Industrial school system

The Albany Street School band, winners of the A Grade fife and drum contest at the Dunedin...
The Albany Street School band, winners of the A Grade fife and drum contest at the Dunedin Competitions Society's annual festival. - Otago Witness, 16.9.1917.
"In view of the fact that so many of our finest men have been killed or disabled during the war, we should make every effort possible to save this small army of children, most of whom, if the State stood aside, would not only be lost to the State as citizens, but would become a hindrance or a menace to the public well-being.''

With these words the Minister of Education (the Hon. J. A. Hanan) prefaces his interesting memorandum dealing with reforms in connection with the industrial school system of New Zealand. There are 4123 children under the control of the department. The Minister states that it is well that the State is prepared to stand ``in loco parentis'' to this large family of waifs and strays, but it is a matter for public concern that year after year there should be a constant supply of such children claiming the State as its foster-parent.

It has to be admitted with regret that home influence is not so strong nor of so fine a type as it was a generation ago. It has often been urged that, rather than the children, parents who have proved themselves unfit to be parents should be placed under restriction. It certainly seems to be the height of folly to take children from a home which is judged to be unfit for children and from parents who are unfit to rear children, and yet to wait year by year for the succession of additional children which proceeds from the same home.

In many cases the evil effects cannot be remedied even if the children are taken charge of from infancy, for physical or mental infirmity are often stamped on the children for life through the moral or physical degeneracy of their parents.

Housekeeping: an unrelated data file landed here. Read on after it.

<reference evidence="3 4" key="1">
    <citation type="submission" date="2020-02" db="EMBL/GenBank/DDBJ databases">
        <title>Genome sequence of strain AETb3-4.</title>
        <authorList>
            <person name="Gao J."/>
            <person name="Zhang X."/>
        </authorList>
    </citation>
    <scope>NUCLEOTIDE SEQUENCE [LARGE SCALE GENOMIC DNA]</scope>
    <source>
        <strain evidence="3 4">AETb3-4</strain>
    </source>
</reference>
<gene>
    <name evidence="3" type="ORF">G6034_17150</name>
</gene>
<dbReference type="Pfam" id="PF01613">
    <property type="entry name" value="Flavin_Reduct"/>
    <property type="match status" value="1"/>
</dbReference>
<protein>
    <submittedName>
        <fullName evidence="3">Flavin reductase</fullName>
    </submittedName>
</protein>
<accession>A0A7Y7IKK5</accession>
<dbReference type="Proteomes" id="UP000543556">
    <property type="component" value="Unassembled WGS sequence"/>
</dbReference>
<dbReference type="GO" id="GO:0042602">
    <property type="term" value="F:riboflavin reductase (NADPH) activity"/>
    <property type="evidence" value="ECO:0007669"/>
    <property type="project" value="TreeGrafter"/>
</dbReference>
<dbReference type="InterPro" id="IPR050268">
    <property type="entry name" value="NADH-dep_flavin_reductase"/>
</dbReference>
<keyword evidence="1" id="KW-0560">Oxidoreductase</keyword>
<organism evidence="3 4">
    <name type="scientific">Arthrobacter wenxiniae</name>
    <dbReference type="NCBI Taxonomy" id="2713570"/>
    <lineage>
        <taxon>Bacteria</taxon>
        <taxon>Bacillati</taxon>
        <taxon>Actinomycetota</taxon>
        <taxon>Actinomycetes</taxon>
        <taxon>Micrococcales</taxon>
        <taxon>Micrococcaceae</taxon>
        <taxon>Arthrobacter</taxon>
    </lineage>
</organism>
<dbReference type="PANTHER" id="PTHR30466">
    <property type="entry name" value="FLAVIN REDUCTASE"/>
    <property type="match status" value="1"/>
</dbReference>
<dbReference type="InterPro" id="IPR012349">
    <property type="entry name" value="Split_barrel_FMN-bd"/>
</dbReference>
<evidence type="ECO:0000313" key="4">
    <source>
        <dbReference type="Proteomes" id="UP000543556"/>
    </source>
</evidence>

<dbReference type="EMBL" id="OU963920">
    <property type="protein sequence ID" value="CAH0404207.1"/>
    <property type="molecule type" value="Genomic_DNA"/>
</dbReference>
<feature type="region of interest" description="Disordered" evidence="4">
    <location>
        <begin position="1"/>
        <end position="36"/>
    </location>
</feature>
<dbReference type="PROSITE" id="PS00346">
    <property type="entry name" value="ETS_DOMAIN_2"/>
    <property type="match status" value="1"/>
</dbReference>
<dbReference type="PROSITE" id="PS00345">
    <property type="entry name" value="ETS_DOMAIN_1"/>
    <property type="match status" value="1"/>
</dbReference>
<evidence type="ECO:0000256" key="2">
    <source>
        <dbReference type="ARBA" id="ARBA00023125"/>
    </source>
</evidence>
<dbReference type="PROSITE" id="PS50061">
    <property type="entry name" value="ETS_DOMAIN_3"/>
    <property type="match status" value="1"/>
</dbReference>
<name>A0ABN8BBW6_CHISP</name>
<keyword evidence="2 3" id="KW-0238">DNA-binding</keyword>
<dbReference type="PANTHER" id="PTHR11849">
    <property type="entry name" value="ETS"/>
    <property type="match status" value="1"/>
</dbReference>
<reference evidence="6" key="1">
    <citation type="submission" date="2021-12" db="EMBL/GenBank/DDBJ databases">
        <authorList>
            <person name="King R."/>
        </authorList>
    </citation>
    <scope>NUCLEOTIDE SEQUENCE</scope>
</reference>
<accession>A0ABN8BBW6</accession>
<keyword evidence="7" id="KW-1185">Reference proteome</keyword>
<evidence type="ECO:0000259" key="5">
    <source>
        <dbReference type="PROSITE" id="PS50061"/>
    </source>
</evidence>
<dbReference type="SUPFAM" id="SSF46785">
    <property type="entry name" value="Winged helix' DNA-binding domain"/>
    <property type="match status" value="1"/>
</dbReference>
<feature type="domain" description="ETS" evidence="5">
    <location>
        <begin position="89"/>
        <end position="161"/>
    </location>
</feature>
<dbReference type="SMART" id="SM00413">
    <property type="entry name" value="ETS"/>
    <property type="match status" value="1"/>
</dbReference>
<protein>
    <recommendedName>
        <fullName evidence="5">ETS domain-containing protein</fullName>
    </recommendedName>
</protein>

Tivoli Tearooms opened

The Tivoli tea-rooms, situated in Stuart street, were formally opened yesterday afternoon, and the many attendants had a busy time looking after the wants of a large number of people who were present to grace the occasion. The dining room, which can accommodate no fewer than 400 people, is decorated in a most artistic manner. The walls and ceiling are in white, and on the ceiling are painted red flowers and trailing foliage, giving a splendid effect. Mirrors, stands, and other aids to the lay out of the room are included.

The rooms have two main shops. In one shop pastry, etc., is for sale; in the other there are distinct departments for the sale of confectionery and pastry, and another department termed a ``marble bar'' for the sale of soft drinks. The two shops are separated from each other, though an entrance is gained to the dining room from either. A piano is placed in an alcove, and music is provided. No effort has been spared on the part of the proprietary to make the rooms thoroughly up-to-date, and one has but to view the premises to realise that it has quite succeeded in its endeavour. The manager is Mr E. Searl.

Cabbage trees felled

Visitors to the Triangle yesterday noticed with a great deal of surprise that the corporation employees were busily engaged in cutting down the cabbage trees which have formed such a feature of the gardens for many years. Inquiry made of Mr Tannock (superintendent of reserves) elicited the information that nearly all the trees are now in a dead or dying condition, the reason probably being that the roots have got down to the salt water. - ODT, 26.9.1917.


Industrial schools were not orphanages. They were harsh borstals, into which children were put by Courts, for what later came to be called 'juvenile delinquency'. An account is in 'Children of The Poor', by John A Lee. This system was achieved by abrogating all parental rights.